1. The Motherboard Guide to Avoiding State Surveillance -- a lot of good advice, even if you're not at risk from a nation state (e.g., don't run your own mail server).
  2. A Library of Parallel Algorithms (CMU) -- what it says on the box. See also CMU's "Algorithm Design: Parallel and Sequential" book.
  3. EFF's Clever Tactic (Cory Doctorow) -- when you argue about DRM, the pro-DRM side always says that all this stuff is an unfortunate side-effect of the law, and that they're really only trying to stop pirates, promise and cross my heart. So, here's what we did at the W3C: we proposed a membership rule that would allow members to use DRM law to sue anyone who infringed their copyrights—but took away their rights to sue people who were breaking DRM for some other reason, like adapting works for people with disabilities, or investigating critical security flaws, or creating legal, innovative new businesses. Needless to say, they didn't go for that proposal, which revealed their true motives.
  4. Cybersecurity of Voting Machines (Matt Blaze) -- his written testimony before Congress. I offer three specific recommendations: (1) Paperless DRE voting machines should be immediately phased out from U.S. elections in favor of systems, such as precinct-counted optical scan ballots, that leave a direct artifact of the voter’s choice. (2) Statistical “risk limiting audits” should be used after every election to detect software failures and attacks. (3) Additional resources, infrastructure, and training should be made available to state and local voting officials to help them more effectively defend their systems against increasingly sophisticated adversaries.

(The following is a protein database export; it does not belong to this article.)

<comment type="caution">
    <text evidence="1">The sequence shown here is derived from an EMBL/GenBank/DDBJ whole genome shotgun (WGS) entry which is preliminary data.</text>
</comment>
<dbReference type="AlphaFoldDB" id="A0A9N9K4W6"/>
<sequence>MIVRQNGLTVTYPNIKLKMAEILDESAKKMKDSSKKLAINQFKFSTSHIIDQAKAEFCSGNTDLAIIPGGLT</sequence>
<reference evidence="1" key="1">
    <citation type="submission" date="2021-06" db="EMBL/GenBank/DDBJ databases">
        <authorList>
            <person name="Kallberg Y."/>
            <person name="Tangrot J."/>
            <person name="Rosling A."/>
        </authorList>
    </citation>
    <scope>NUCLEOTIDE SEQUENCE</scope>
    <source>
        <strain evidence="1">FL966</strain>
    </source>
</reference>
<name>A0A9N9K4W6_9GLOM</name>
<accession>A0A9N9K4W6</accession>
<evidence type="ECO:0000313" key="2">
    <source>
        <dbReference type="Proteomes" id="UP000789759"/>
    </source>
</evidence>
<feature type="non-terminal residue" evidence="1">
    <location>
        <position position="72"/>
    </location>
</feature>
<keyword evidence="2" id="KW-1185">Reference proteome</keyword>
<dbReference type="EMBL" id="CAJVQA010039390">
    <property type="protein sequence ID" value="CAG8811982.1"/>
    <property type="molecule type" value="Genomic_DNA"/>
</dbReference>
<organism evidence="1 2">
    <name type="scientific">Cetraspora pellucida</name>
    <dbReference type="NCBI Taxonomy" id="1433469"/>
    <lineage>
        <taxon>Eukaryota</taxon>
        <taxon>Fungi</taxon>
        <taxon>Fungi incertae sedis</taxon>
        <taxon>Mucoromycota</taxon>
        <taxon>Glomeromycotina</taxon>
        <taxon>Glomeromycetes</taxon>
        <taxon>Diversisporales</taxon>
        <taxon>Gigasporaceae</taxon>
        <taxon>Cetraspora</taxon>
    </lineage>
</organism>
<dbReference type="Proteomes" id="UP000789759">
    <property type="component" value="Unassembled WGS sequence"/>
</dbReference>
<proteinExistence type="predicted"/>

Four short links: 28 November 2017

Code for One, Grid Component, Tinder Data, and Engineering Reorg

  1. Structure -- He wrote Structur. He wrote Alpha. He wrote mini-macros galore. Structur lacked an “e” because, in those days, in the Kedit directory eight letters was the maximum he could use in naming a file. In one form or another, some of these things have come along since, but this was 1984 and the future stopped there. Howard, who died in 2005, was the polar opposite of Bill Gates—in outlook as well as income. Howard thought the computer should be adapted to the individual and not the other way around. One size fits one. The programs he wrote for me were molded like clay to my requirements—an appealing approach to anything called an editor. Personalized software is a wonderful luxury. Programmers forget how rare it is. (via Clive Thompson)
  2. React Data Grid -- open source Excel-like grid component built with React.
  3. What Tinder Knows (Guardian) -- the UK laws that let you request this data are wonderful; without it, we'd have little idea how much of our lives we reveal.
  4. How We Reorganized Instagram’s Engineering Team While Quadrupling Its Size (HBR) -- Once we decided to reorg, the first thing we did was determine our desired outcomes as a team. We gathered our leadership in a room and came up with 20 different outcomes—from speed to cost efficiency—and prioritized them, No. 1 to No. 20. We picked our top five outcomes, which became our organizational principles: Minimize dependencies between teams and code; Have clear accountability with the fewest decision-makers; Groups have clear measures; Top-level organizations have roadmaps; Performance, stability, and code quality have owners.